Pattabhi Jois’ shala is located in Gokulam, which is a small town about ten minutes outside of Mysore. There is a real sense of community here. It is small enough for neighbors to know each other and everyone knows about the yogashala and the steady flow of foreigners who stream in for a month or two at a time.
Today was a day of community for me, it began with practice in the shala followed by breakfast at Om Café, where I eat almost every morning largely due to the amazingly friendly manager Bruno, who knows everyone’s name and who is more generous with Chai then he needs to be.
Om Café is a swirl of spiced teas, herbal elixirs, palm sugar, curd and yogis discussing the cumulative successes or failures in their practices. Some mornings we celebrate a fellow student’s success like yesterday when a four-time Mysore veteran was bestowed the title of ‘authorized’ by Sherath. This honor is reserved for those who have visited at least four times, can complete the primary series and are deemed worthy of the title by our teacher.
Other days we support friends whose practice has slipped, who have lost a posture – that is to say that Sherath told them to go back to an earlier asana in the series and to work on that before they are permitted to move on to complete the series. Here you have to perform each asana to it’s specifications before you can move on to the next. I am allowed to perform about ¾ of the series before I skip ahead to the finishing postures. I have already gained one new asana while I have been here which I feel really good about. But for others, losing a posture is equal in misery to my elation at gaining one.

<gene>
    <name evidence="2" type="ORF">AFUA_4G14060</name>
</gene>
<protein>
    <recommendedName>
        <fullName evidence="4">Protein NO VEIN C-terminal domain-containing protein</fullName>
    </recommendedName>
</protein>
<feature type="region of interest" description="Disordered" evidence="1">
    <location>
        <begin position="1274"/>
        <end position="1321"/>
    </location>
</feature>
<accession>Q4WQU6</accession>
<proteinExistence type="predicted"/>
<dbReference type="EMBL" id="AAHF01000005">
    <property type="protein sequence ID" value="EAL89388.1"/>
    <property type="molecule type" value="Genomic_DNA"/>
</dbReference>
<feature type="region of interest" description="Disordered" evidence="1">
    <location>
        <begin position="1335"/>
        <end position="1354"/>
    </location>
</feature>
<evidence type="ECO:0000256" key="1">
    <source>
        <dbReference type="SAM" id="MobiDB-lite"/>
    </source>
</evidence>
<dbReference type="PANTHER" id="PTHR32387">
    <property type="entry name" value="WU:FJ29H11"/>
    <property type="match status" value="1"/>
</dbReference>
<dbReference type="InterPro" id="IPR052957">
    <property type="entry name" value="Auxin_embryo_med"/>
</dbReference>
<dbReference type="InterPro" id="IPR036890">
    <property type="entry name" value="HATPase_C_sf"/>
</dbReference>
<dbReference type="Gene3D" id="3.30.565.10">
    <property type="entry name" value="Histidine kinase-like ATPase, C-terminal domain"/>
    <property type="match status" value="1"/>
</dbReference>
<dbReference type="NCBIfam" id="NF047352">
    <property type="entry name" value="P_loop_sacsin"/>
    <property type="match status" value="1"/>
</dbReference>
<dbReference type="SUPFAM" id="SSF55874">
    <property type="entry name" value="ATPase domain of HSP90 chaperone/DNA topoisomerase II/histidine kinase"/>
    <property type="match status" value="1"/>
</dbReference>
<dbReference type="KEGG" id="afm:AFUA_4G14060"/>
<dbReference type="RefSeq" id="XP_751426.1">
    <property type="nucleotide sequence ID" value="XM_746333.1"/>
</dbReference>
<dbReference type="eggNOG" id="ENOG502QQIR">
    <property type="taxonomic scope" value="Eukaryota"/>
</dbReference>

After breakfast my days are filled with random wanderings or socializing poolside at one of the local resorts that allow the yogis to sunbathe for a nominal fee, or courses in anatomy, meditation, yogic chanting, etc. Today I decided to wander aimlessly for a while which led me to a spa where I had my right hand/forearm tattooed in henna.
I was supposed to meet friends at the pool but I emerged from the spa with an arm full of henna paste and strict instructions to let it dry for at least two hours. As I stood next to my scooter wondering how I could possibly get it home without the use of my right hand two women approached me.
– Do you know by chance where we could find ….
They had just arrived in Gokalum and had not yet had the chance to get their bearings. I looked down at my arm and my bike and said:
– Well I have to let this dry for a few hours so if you have time, I’ll give you a walking tour.
They had time and for the next hour I strolled with them past all the places that are now second homes to me – Barista the coffee shop, the coconut stand, Loyal World – the grocery store, the gelateria, and then back to where we had met and to where my bike was parked. Two weeks ago I was just like them and I had friends to show me the ropes, so I renewed my karma yoga bank and welcomed the ladies from Canada to the Gokalum community.